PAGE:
Sonja Draven wrote:I had planned on putting in a fire pit next year since I don't need it until then (actually, I hoped to do it this year but *everything* is taking longer this year than expected and I expected it to take a long time...), but I have family visiting next month and I thought it would be a fun project to do together rain or shine.

I have a mix of big and small rocks and I plan to use the big ones as primary construction and thought I'd fill in the gaps with the smaller rocks and old concrete chunks. I thought I better ask the collective permies mind if it's safe to heat concrete that way, if it's a bad idea for practical reasons, etc.

Basically is there anything I need to know before I just jump right in?

Concrete can suffer "explosive spalling" if it is heated rapidly.
1 year ago

Bryant RedHawk wrote:Standard texture spray guns want air pressure in the range of 60-90 psi for spraying clay slips or lime base earthen plasters because of the density of the material.

You will want a compressor with at least a 20 gal. reserve tank for the air so you don't have to stop and wait for pressure build up many, many times during the spraying.
(I have used 80 gal. tank two stage, 5 hp., 230v compressors for plaster spraying and I have also used 6 gal. pancake compressors, believe me, the more air available the happier you will be with the end results).

Any time you stop spraying plasters (as in you ran out of air supply due to too small a tank) you need to watch the consistency in the hopper or you might end up with a clogged gun and that means stopping to clean out the gun then put is all back together and starting again.

I currently use a 6 HP gas "wheelbarrow" compressor and hopper guns to spray papercrete and EPIC (papercrete combined with EPS beads) For continuous spraying I find the horsepower to be way more important than the tank capacity. Anything less than 5 HP (gasoline) or 2 HP electric is very slow going. You can rent gas powered air compressors for about $100/day, that is usually what I recommend.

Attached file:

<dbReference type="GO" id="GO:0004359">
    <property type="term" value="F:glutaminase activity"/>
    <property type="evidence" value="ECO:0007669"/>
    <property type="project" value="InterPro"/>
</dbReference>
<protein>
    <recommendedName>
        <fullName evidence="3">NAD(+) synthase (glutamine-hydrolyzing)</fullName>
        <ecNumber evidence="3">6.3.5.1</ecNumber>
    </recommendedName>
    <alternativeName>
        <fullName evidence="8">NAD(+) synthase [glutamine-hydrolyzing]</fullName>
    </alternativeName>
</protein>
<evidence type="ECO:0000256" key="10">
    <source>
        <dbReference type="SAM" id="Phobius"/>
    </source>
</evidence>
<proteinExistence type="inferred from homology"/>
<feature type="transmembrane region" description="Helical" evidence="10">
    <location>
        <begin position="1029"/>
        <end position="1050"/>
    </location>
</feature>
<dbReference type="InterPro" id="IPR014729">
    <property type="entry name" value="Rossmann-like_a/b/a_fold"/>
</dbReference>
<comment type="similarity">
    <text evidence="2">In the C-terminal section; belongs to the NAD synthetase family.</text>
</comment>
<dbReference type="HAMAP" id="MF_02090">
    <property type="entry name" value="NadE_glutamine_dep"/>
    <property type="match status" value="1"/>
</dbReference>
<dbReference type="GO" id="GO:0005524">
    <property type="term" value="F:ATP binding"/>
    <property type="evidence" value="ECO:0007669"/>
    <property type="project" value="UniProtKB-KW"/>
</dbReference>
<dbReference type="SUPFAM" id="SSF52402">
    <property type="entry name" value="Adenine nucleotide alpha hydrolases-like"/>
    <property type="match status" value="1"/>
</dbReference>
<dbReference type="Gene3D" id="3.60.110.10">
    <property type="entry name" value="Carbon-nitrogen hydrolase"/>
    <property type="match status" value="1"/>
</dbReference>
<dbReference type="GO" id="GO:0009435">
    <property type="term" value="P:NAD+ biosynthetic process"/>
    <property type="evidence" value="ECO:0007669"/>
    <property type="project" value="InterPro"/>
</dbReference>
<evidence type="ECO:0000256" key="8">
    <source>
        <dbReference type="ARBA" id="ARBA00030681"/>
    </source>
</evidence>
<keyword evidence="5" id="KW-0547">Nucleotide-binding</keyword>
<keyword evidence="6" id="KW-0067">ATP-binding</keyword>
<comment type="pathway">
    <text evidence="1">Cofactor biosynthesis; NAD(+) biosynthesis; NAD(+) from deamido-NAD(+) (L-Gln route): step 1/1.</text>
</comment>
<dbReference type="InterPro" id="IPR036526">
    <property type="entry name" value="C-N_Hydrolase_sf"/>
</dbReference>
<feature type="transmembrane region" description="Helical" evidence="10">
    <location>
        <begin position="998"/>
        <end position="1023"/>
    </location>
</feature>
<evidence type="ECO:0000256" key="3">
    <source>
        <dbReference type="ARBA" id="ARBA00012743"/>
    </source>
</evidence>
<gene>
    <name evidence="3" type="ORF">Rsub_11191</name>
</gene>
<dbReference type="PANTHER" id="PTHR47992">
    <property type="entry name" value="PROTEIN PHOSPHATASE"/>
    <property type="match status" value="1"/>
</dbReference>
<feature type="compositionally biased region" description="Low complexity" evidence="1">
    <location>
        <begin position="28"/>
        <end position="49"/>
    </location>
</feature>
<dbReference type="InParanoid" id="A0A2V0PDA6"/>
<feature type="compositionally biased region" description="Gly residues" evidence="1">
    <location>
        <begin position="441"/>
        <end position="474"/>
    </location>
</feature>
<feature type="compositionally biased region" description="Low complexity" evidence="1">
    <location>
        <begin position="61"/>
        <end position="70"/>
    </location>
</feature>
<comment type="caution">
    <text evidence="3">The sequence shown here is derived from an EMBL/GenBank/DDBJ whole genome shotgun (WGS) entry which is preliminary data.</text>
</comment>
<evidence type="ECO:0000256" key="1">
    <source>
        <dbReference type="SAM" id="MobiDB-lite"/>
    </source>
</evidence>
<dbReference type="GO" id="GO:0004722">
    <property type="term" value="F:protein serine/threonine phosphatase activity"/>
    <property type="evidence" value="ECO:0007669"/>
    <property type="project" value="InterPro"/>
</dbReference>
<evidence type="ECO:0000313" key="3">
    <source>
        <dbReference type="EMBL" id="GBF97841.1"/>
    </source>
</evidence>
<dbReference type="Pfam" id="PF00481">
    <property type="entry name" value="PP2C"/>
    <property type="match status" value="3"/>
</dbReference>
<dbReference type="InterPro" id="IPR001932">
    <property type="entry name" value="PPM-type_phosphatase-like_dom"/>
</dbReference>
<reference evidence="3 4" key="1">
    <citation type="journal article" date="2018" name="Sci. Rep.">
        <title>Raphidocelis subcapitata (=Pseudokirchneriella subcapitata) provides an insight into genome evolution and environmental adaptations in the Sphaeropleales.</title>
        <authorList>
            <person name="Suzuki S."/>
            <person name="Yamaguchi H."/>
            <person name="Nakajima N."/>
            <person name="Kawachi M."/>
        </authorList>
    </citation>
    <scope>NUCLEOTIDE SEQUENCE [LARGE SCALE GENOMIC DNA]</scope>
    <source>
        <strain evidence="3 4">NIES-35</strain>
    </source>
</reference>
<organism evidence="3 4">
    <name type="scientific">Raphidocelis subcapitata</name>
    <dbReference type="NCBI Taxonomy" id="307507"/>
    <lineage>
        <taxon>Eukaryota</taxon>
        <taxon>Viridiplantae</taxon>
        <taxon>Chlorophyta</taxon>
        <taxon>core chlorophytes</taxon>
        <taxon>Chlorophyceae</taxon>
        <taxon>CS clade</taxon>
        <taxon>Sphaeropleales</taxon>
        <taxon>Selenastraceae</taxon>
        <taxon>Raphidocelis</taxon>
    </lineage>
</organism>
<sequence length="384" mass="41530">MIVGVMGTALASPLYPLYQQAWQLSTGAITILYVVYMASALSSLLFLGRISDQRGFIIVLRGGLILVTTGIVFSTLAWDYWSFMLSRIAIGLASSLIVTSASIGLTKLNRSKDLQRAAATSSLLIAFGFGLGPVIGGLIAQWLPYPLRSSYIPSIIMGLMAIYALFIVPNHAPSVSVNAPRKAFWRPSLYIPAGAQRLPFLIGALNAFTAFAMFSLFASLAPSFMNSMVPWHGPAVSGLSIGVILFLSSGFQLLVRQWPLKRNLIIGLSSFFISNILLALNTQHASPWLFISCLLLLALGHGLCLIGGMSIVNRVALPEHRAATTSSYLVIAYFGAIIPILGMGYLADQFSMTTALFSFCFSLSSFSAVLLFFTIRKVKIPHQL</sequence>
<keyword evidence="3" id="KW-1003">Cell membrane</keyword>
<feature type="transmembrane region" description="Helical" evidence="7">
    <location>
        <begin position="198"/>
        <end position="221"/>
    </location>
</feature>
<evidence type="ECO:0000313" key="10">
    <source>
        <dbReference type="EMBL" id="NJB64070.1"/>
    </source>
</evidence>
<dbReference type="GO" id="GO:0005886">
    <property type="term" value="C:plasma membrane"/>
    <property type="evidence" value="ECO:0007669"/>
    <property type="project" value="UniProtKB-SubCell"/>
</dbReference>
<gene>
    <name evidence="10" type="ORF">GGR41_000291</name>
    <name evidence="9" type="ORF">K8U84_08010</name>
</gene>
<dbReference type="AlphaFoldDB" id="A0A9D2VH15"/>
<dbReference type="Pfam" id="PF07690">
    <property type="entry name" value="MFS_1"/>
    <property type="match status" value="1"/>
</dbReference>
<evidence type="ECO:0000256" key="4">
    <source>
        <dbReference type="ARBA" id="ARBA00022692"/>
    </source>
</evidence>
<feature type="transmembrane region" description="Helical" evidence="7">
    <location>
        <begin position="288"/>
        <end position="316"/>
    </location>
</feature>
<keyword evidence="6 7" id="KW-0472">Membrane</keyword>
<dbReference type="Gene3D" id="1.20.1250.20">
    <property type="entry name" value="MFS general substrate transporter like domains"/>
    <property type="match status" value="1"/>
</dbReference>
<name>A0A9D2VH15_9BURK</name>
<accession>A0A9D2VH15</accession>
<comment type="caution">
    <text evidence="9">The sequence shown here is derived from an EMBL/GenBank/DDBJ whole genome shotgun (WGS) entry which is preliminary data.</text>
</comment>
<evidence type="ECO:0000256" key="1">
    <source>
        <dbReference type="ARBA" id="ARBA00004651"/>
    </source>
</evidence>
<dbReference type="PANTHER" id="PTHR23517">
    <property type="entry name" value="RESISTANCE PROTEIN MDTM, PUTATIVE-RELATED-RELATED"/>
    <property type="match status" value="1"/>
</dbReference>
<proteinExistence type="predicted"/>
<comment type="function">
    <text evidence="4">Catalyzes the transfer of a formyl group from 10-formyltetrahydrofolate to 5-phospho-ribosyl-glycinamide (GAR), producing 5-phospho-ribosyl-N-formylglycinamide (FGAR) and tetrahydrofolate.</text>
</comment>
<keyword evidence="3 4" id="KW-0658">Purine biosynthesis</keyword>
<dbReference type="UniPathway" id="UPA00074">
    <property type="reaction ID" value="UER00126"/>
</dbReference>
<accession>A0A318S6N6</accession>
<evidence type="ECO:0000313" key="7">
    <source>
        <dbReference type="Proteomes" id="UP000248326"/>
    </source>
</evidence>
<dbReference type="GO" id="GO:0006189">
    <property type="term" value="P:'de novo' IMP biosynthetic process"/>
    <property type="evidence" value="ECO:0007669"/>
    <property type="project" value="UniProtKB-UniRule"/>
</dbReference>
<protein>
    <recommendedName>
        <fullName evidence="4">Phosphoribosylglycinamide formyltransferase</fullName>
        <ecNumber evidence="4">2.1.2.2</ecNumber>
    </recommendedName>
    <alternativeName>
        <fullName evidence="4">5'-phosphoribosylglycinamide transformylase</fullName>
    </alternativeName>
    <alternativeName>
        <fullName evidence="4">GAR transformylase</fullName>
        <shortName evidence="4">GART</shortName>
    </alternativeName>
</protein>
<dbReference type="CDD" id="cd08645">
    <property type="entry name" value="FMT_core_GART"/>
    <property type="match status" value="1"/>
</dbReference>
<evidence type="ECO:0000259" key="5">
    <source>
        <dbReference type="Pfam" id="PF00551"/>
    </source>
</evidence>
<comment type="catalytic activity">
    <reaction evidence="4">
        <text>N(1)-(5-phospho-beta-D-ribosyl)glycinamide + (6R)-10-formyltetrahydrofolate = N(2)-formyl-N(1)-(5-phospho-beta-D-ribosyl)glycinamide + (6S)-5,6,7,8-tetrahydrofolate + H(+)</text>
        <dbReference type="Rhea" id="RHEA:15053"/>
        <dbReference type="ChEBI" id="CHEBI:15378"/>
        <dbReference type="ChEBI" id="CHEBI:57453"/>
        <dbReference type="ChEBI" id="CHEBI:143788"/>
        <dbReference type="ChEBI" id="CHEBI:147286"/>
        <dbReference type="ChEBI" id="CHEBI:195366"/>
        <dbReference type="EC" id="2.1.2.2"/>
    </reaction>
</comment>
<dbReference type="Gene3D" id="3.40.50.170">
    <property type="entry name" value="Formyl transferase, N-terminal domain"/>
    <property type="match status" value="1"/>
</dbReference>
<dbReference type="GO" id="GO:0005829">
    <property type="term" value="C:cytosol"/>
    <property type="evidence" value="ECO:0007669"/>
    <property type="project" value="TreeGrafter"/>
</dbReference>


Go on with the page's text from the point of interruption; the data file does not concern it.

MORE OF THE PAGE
1 year ago

Trace Oswald wrote:

Where do I find out the specifics on how to do this?  I'm fascinated.

I am working on an instructional video and book, an initial draft will be available soon for those who wish to try this method. A few small projects are underway and they are helping with the simplification process.
1 year ago

Cécile Stelzer Johnson wrote:

Amy Gardener wrote:This inspiring article is from BBC's Heritage Architecture series: "Spain's ingenious fairy-tale houses".
Any permies working on round buildings or organizing a circular space? Please share your progress, challenges and/or experience. I for one would love to hear and see more about what's happening in circular building and organizing round living spaces.

The main difficulty, I think is that everything is made to fit in square buildings: shelves, furniture, closet space, appliances...Placing a flat furniture along a curved wall wastes space. IMHO, one can make straight walls in the center of the building and place furniture there.
I wish that folks who live in tornado alleys would consider rebuilding in round buildings: a shorter, squat, round building is wonderful to resist high winds!

You have expressed a common concern, luckily Monolithic Dome Institute has a lot of pictures and floor plans showing how that issue has been dealt with over the years. One of their designs (The Orion) has flat panel walls arranged into a circle (with a dome roof of course). Flat panels are MUCH easier to mount windows and doors into, a far more difficult challenge than furniture placement. Countertops and cabinetry are equally important considerations, making curved ones is "SPENDY" as they say here in Texas.
1 year ago